A new research study published in the Journal Neurology found that people aged between 61 and 87, with higher blood levels of vitamin B12, were six times less likely to experience brain shrinkage (which is associated with dementia) then people with lower levels of B12 in their blood.
Prior studies on the link between B12 and dementia focused on how increased levels of B12 and other B vitamins were linked to low levels of homocysteine, an amino acid that increases risk of dementia and cognitive impairment.
This study, which followed 107 volunteers, found another connection between B12 and the brain- the prevention of brain shrinkage.
The best sources of B12 are meat, fish, milk and eggs. Unfortunately these foods are problematic for people with health challenges as they are foods of animal origin that tend to be more difficult to digest. Furthermore, such foods are often tainted with pesticides (stored in animal fat), heavy metals, and hormones.
Interestingly enough, people studied in this trial were NOT shown to be deficient in vitamin B12 using standard blood tests. In my practice, I will test for B12 just to make sure a patient does not show elevated levels, before prescribing subcutaneous vitamin B12 shots, or vitamin B12 supplementation (often in the form of a complete multivitamin formula). However, a patient certainly does not need to show a B12 deficiency to derive benefit from this vitamin. B12 therapy is effective for weight loss, mental function, energy and depression.
Vogiatzoglou and co-workers recruited the community-dwelling volunteers and collected blood samples to measure levels of vitamin B12, holotranscobalamin (holoTC), methylmalonic acid, total homocysteine, and folate. Brain volume loss per year was calculated using MRI scans.
Over five years of study, the researchers noted a greater decrease in brain volume among people with lower vitamin B12 and holoTC levels.
Indeed, people with lower levels of B12, defined as blood levels below 308 picomoles per litre, were six times more likely to experience brain shrinkage, said the researchers. On the other hand, high levels of methylmalonic acid or homocysteine, or low folate levels were not linked to brain volume loss.
“Low vitamin B12 status should be further investigated as a modifiable cause of brain atrophy and of likely subsequent cognitive impairment in the elderly,” stated the researchers.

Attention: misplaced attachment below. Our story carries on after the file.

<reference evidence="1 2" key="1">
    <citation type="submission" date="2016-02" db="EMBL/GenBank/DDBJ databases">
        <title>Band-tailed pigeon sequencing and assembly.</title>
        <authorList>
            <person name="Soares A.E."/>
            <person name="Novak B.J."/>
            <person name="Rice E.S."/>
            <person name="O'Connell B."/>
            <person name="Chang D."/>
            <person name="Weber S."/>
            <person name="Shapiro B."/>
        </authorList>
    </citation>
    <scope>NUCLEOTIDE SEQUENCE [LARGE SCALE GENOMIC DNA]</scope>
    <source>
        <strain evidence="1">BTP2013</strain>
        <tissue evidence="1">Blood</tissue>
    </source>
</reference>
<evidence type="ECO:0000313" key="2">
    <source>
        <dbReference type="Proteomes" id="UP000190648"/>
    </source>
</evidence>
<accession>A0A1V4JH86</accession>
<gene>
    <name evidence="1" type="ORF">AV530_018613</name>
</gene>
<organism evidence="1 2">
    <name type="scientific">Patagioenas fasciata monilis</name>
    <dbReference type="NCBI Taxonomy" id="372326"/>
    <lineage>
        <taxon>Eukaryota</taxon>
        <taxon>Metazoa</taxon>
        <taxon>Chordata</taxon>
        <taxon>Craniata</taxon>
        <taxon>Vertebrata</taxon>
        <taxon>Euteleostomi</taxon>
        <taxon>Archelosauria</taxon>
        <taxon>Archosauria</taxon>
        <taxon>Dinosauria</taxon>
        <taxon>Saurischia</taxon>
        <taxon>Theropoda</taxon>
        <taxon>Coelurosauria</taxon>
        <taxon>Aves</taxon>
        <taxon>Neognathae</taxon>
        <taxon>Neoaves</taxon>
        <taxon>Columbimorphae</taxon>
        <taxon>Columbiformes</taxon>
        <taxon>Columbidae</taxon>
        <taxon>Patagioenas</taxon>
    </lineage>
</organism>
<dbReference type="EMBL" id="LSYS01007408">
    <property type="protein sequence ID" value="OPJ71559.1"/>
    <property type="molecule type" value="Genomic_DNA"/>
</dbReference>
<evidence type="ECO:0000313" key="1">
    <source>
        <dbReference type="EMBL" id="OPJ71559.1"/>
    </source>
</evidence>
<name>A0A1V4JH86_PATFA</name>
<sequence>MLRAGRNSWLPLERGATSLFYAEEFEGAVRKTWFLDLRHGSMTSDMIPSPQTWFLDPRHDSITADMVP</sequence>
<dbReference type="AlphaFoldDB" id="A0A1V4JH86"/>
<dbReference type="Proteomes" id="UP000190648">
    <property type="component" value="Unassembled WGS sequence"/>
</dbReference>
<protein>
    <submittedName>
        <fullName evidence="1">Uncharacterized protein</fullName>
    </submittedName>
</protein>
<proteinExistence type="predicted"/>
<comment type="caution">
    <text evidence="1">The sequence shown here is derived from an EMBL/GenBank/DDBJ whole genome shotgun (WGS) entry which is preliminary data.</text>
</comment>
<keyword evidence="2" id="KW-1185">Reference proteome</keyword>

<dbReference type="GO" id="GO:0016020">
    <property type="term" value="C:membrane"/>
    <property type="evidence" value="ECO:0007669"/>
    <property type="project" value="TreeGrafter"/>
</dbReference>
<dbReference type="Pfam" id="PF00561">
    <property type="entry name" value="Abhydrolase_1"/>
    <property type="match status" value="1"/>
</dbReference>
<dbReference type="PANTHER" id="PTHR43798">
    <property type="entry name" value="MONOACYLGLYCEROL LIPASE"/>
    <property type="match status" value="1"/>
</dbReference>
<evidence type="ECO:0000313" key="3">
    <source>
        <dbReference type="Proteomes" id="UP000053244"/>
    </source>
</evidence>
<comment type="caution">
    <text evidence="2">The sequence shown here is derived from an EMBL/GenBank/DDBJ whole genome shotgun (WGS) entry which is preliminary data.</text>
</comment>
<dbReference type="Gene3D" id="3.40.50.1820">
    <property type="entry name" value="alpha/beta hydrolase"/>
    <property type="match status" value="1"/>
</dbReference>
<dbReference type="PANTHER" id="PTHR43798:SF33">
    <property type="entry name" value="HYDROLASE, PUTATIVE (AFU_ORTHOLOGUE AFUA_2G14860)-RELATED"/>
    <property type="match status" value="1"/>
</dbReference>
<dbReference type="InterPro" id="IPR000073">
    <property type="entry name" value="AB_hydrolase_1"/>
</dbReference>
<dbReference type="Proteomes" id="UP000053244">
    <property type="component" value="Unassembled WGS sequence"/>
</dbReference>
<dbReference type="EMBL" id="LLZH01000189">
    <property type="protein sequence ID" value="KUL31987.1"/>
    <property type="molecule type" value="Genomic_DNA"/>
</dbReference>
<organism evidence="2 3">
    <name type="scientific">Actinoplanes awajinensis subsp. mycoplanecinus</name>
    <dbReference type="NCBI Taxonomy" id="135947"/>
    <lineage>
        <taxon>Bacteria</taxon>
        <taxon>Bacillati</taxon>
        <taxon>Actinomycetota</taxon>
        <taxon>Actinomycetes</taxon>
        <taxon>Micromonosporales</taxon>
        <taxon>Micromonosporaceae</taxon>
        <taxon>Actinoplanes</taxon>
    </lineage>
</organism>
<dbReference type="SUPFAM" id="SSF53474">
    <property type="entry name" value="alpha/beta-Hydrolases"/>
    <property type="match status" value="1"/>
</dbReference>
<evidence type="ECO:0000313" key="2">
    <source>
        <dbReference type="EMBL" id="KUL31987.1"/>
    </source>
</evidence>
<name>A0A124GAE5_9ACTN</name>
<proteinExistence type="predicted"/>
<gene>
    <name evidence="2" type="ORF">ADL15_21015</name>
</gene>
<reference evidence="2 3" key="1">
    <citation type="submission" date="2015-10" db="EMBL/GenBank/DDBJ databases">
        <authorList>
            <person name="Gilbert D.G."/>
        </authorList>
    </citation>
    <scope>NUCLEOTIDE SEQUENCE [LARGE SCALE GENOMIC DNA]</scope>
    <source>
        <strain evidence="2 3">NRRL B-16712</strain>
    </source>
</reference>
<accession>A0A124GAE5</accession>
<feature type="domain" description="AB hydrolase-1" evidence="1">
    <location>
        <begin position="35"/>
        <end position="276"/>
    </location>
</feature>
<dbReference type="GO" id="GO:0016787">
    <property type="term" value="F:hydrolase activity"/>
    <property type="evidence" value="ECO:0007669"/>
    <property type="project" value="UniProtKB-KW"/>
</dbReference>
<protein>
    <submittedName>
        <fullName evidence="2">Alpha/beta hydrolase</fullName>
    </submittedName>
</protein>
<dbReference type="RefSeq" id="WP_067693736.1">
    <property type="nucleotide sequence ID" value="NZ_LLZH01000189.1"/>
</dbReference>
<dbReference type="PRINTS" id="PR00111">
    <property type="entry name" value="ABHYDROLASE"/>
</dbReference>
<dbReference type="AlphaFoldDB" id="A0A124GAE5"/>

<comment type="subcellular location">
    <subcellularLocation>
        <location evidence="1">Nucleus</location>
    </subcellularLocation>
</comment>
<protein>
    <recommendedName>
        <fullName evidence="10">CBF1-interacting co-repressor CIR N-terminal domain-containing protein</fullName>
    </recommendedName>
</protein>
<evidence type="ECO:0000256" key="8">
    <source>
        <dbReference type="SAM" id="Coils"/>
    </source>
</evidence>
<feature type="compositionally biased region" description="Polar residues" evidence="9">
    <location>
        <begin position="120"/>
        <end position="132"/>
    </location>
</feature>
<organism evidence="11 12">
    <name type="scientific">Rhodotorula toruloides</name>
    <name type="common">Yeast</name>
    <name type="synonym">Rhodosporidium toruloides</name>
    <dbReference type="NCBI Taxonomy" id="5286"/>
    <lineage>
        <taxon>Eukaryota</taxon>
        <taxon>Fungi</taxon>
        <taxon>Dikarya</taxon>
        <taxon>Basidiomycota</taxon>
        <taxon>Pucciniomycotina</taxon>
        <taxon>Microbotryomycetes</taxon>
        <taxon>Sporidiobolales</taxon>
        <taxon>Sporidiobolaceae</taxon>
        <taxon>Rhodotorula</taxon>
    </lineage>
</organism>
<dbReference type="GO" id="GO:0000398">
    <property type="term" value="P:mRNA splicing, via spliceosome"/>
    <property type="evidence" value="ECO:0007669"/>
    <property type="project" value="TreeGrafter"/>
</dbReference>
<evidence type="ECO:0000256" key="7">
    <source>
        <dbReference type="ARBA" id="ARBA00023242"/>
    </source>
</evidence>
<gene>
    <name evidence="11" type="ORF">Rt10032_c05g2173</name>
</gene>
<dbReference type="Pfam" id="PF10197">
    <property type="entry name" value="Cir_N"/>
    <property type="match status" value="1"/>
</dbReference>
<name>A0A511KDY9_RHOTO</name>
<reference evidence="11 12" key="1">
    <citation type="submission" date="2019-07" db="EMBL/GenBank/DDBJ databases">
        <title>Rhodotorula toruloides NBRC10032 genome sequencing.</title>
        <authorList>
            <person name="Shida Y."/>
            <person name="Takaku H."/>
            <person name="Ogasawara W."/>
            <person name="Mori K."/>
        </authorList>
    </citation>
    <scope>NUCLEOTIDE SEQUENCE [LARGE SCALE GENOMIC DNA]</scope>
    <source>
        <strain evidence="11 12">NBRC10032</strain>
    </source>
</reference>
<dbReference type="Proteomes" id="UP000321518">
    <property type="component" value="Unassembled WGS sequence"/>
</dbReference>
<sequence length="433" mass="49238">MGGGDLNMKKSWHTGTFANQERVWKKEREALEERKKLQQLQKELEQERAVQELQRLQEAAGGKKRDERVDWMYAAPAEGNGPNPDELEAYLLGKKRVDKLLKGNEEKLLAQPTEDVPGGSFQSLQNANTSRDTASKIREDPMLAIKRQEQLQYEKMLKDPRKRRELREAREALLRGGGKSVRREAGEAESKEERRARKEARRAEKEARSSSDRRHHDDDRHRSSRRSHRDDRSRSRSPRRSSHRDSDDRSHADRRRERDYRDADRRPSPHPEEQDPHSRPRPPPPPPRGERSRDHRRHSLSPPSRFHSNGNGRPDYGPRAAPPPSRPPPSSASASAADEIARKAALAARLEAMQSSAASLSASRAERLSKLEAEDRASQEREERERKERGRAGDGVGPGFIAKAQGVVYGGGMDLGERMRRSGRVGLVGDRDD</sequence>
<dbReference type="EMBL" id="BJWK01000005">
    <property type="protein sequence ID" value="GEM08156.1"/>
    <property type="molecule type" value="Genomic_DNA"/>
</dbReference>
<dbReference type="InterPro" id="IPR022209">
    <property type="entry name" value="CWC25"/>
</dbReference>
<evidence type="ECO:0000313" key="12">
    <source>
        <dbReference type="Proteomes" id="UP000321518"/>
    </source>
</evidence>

It is important to note that none of the volunteers were (known to be) vitamin B12 deficient.
“Previous research on the vitamin has had mixed results and few studies have been done specifically with brain scans in elderly populations. We tested for vitamin B12 levels in a unique, more accurate way by looking at two certain markers for it in the blood,” said Vogiatzoglou.
The potential of supplements
Commenting independently on the results, Dr Susanne Sorensen from the Alzheimer’s Society said: “Shrinkage is usually associated with the development of dementia.
“As vitamin B may be given as a food supplement, it may be useful to include tests of vitamin B levels in the general assessment of health of older individuals.
“This is another example of why it is crucial for people to lead a healthy lifestyle with a balanced diet rich in B vitamins and antioxidants.”
B12 for brain
A University of Oxford study reported in 2007 that increased vitamin B12 levels may reduce the rate of age-related cognitive decline and dementia by 30%.
The study, published in the American Journal of Clinical Nutrition, followed 1648 participants for 10 years and also found that increased levels of the amino acid homocysteine doubled the risk of dementia or cognitive impairment.
Previously, epidemiological studies have reported that high levels of the amino acid homocysteine are associated with suspected or confirmed dementia. Indeed, the Framinghamstudy reported that people with homocysteine levels above 14 micromoles per litre of serum had twice the risk of dementia.
9 September 2008, Volume 71, Pages 826-832
“Vitamin B12 status and rate of brain volume loss in community-dwelling elderly”
Authors: A. Vogiatzoglou, H. Refsum, C. Johnston, S. M. Smith, K. M. Bradley, C. de Jager, M. M. Budge, A. D. Smith
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